A recent study from Trinity College Dublin has made a breakthrough that may eventually lead to improved therapeutic options for people living with asthma.
The researchers have uncovered a critical role for a protein (Caspase-11), which had previously never been implicated in the disease.
The study is published in Nature Communications. One author is Luke O’Neill, Professor of Biochemistry in the School of Biochemistry and Immunology.
The team has been exploring the role that inflammation plays in asthma—a very common and often serious disease of childhood.
Caspase-11 is a protein with an important role in defending against bacteria, but the team has found that when it is over-active it can provoke a damaging inflammatory reaction.
When this happens, it is likely to be a key driver of allergic inflammation in the lungs of asthmatics.
According to the team, Caspase-11 can cause cells to die, which is a very inflammatory event as the cells then release their contents, which can irritate tissues in the body.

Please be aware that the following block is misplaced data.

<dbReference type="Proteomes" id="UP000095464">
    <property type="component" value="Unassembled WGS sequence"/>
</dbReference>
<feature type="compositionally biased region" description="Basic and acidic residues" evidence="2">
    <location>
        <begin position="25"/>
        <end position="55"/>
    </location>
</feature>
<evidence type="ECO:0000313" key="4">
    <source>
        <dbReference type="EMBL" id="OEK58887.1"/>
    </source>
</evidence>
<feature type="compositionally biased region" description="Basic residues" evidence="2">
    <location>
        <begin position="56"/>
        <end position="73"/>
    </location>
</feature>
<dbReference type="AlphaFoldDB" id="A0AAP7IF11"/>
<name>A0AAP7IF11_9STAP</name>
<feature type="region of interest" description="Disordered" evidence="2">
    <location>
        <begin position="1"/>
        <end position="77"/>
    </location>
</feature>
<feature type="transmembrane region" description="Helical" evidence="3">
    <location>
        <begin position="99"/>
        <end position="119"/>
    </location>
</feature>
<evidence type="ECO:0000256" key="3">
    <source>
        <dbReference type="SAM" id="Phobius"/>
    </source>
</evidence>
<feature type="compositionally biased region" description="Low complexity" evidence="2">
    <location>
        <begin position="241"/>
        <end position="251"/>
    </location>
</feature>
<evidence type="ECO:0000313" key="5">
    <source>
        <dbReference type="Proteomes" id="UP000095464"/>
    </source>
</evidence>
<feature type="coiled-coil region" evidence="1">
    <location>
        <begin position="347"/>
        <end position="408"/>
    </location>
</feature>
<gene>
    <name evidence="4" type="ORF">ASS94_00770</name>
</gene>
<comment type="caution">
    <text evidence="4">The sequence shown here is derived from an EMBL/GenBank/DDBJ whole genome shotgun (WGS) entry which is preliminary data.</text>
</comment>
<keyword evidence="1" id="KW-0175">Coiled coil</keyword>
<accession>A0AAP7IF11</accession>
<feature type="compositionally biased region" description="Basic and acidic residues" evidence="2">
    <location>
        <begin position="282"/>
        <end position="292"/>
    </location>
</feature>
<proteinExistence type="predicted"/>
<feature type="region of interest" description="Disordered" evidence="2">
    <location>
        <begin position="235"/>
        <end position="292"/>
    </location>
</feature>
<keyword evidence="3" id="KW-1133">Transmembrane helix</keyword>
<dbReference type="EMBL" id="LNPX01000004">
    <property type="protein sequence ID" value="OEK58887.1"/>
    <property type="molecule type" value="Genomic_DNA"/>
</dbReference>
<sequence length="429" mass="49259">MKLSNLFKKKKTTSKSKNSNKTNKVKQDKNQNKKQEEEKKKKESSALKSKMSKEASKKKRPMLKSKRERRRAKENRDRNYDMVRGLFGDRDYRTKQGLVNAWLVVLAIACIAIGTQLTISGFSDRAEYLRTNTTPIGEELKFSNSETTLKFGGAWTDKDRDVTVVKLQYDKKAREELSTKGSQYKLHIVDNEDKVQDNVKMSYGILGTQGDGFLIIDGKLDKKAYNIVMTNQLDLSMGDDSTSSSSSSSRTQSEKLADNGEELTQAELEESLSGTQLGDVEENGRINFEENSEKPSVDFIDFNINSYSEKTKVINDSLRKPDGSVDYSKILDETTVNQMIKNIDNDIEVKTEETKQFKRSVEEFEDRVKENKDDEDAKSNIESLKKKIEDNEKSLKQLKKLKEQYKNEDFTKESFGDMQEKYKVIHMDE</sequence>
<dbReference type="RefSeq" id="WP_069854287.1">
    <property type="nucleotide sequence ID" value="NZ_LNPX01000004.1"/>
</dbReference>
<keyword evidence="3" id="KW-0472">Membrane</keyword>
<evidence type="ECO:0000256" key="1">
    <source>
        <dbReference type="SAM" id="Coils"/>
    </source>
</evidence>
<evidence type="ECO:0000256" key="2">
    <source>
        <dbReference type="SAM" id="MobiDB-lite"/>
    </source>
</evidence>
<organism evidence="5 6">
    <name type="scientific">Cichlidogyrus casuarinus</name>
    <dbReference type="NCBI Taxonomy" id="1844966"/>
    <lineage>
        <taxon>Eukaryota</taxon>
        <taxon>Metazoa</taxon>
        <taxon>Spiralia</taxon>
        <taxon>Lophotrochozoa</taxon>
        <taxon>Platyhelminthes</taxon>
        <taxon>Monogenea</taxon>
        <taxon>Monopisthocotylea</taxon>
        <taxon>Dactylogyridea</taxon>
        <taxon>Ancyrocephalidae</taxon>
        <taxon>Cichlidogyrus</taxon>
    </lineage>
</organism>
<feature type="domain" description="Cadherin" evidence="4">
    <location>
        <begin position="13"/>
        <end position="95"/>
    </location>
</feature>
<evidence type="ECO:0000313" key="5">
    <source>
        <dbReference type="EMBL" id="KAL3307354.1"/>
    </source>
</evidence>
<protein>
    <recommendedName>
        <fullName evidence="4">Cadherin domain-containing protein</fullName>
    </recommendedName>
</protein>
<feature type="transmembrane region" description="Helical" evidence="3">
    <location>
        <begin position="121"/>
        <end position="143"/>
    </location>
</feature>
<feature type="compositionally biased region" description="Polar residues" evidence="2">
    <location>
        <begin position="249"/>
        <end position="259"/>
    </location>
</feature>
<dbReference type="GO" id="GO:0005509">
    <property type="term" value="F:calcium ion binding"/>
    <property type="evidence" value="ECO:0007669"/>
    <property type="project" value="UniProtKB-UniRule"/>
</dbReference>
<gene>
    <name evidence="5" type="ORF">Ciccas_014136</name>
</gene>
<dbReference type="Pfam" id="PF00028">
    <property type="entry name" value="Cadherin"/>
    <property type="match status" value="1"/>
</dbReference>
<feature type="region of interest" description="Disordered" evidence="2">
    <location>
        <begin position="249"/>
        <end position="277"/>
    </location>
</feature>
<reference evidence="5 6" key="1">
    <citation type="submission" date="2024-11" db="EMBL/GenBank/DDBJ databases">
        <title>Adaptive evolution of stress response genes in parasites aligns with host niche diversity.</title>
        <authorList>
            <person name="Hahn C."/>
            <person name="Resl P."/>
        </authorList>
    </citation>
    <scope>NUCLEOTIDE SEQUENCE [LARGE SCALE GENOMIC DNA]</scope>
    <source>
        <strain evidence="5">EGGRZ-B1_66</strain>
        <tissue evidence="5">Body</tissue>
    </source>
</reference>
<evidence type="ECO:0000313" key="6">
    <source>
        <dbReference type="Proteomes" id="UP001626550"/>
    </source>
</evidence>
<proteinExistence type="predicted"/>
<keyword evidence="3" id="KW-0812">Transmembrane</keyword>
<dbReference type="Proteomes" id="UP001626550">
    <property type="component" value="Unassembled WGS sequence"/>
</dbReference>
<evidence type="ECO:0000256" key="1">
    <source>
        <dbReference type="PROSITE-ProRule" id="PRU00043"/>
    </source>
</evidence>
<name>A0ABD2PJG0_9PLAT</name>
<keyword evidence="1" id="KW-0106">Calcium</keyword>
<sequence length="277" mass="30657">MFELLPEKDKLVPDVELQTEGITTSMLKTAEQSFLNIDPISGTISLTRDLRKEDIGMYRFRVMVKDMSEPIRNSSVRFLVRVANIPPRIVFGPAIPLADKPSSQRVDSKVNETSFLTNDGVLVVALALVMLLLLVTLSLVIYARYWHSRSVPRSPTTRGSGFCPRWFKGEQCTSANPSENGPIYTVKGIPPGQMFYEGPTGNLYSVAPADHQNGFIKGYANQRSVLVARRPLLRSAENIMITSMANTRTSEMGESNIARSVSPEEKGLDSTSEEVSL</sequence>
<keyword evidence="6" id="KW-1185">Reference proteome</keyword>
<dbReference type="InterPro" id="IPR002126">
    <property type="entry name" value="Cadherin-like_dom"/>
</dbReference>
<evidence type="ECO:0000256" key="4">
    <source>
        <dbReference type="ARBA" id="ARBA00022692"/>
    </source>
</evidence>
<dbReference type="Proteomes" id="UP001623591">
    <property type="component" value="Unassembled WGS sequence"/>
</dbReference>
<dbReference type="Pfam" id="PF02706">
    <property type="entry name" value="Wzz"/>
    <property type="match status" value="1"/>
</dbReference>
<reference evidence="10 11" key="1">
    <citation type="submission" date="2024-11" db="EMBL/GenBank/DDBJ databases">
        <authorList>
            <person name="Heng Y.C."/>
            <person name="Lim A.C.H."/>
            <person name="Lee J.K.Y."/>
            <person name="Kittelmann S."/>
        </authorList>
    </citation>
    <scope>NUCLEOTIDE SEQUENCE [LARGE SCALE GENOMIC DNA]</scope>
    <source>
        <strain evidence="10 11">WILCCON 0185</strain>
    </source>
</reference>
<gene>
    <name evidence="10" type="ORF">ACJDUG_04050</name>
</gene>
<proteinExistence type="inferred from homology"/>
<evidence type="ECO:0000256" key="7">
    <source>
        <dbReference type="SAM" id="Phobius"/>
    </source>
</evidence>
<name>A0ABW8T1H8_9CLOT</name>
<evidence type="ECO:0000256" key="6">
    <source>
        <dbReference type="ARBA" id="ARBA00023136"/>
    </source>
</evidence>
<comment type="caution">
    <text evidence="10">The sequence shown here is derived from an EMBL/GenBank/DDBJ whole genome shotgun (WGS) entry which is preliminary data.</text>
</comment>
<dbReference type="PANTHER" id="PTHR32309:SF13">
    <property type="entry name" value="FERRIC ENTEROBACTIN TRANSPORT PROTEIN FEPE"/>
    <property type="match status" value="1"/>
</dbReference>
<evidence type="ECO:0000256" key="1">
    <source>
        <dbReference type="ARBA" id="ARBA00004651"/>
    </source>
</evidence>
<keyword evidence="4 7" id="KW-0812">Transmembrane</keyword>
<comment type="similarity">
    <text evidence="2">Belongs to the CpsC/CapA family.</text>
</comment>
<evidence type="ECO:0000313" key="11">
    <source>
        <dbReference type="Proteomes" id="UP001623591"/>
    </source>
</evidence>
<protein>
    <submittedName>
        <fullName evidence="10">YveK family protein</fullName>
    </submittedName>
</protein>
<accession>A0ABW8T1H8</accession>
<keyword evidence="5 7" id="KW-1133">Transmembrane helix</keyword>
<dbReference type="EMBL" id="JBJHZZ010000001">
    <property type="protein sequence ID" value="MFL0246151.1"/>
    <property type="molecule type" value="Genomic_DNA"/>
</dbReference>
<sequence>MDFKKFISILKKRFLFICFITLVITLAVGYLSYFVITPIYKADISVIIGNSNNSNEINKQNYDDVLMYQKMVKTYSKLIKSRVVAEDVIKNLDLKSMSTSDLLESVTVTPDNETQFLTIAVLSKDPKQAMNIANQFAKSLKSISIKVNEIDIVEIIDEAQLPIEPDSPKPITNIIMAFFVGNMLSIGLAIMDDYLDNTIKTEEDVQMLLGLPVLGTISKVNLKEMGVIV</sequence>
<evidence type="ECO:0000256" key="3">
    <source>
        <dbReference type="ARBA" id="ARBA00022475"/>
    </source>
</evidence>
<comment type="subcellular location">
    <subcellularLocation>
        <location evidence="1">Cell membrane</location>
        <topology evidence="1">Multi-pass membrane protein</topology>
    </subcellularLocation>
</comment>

They have found that Caspase-11 is a key driver of inflammation in the airways in asthma. This causes the signs and symptoms of asthma which most notably involves difficulty breathing.
Although symptoms of mild asthma can be managed with current therapies, severe asthma remains very difficult to treat and asthma rates are constantly on the rise.
The team says a variety of irritants such as airborne pollutants, certain types of pollen and house dust mites can induce cell death in the lungs.
The work suggests that Caspase-11 is sensing these noxious things and causing disease.
The researchers think it holds great promise as a possible target for new drugs to treat asthma.
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